Dave Pick

“Our operations aren’t just about what goes on within our farm, there’s a much bigger world and supply chain out there which has a huge knock-on effect on our sustainability. For us to operate we need the market and the weather to be favourable and during the past few years both aspects have been hit. When you’ve got a customer like McCain and you know your product has somewhere to go, you can work with much more confidence. We couldn’t have produced with the weather in recent years without the tools that we’ve invested in, through McCain’s support. The flexibility in the funding from McCain has also allowed us to create a solution that is fit for our own farm, which is immensely helpful. The systems aren’t just for this year either, it’s going to help our farm and production year-after-year, meaning we can build a more sustainable future.”

“The build up to the perfect chip starts in January when we receive a delivery of McCain seed potatoes from Scotland. We then decant the seed potatoes into trays for around 2 months until the potatoes are well sprouted, or chitted, and ready to go into the ground when the weather is warmer.

“Our job as farmers, is essentially to harvest the sunshine, and chitting helps us to do this because it helps us to achieve the maximum crop canopy for the longest day. All of this helps us to grow the best quality potatoes for McCain, and gives us time to harvest the potatoes before the winter weather arrives. All of this usually takes place between 1st April and 5th November but is always dependent on the weather. In an ideal year I’ll have all my potatoes safely tucked up in storage by bonfire night.
“My father delivered one of the first loads of potatoes to the McCain plant in Scarborough in 1968, and I’ve continued to grow potatoes for McCain ever since. Hopefully my son James will now come into the family business and continue our tradition with McCain for years to come.”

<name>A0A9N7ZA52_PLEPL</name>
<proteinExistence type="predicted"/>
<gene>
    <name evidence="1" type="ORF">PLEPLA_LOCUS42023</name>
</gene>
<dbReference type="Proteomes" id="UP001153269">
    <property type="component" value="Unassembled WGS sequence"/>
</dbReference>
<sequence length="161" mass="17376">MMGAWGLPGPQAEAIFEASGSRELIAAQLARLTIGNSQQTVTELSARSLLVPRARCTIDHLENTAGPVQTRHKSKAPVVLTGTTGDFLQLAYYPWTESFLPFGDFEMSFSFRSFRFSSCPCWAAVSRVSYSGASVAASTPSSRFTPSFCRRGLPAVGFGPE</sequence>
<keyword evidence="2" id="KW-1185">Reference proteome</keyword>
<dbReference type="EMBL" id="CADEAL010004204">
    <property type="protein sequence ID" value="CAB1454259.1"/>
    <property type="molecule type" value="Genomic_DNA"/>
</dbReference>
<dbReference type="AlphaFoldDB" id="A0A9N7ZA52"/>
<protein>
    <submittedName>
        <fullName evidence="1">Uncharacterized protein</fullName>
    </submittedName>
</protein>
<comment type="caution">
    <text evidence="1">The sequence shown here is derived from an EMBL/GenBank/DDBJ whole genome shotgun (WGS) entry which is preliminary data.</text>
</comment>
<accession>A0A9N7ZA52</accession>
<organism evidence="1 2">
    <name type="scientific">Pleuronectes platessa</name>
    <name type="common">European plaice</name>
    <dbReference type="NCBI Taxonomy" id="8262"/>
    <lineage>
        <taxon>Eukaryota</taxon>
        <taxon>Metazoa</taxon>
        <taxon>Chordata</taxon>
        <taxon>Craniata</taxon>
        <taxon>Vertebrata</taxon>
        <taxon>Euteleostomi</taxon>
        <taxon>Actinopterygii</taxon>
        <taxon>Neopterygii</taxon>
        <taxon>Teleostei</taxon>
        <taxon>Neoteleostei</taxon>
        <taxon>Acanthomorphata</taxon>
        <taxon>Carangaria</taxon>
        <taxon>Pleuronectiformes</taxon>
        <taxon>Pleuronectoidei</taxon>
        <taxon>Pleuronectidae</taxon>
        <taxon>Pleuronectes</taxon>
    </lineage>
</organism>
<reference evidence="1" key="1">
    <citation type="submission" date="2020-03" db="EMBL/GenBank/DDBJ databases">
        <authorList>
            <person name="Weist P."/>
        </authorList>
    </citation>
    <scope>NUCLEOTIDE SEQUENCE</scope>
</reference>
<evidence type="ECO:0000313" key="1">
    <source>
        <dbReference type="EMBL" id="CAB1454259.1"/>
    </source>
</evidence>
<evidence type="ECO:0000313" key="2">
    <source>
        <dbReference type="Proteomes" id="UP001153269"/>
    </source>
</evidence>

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Potatoes are a major crop for Airy Hill Farm but Dave Pick also grows wheat barley, oil seed rape, spring beans, and stocks cattle and pigs. This diverse crop rotation keeps his soil in top condition. To grow the very best potatoes Dave also works closely with the agriculture team at McCain to test the soil before planting, choosing specific varieties to match the different soil types found in different areas of the farm.

To maximise crop yield from all growing areas, Dave uses tractors fitted with GPS to map the field and work out how many beds can be accommodated. While once upon a time a bed may have been marked out using the human stride, now nothing is left to chance. This drive for efficiency also has a positive effect on the environment, helping to minimise the use of fertiliser as beds don’t overlap.

When the potatoes are finally harvested a new energy efficient computer controlled store helps to keep them in the best condition, by regulating temperature and airflow until they are ready to be made into potato products.

Dave’s pride in working closely with the environment doesn’t end there, with four wind turbines generating sustainable energy for the farm, and a series of ponds dug to encourage migrating birds to come in off the North Sea and make their home on the land. Two metre strips are maintained at the boundary of each field to encourage bio-diversity, and a regular process of hedge trimming helps to create a welcoming habitat for wildlife.

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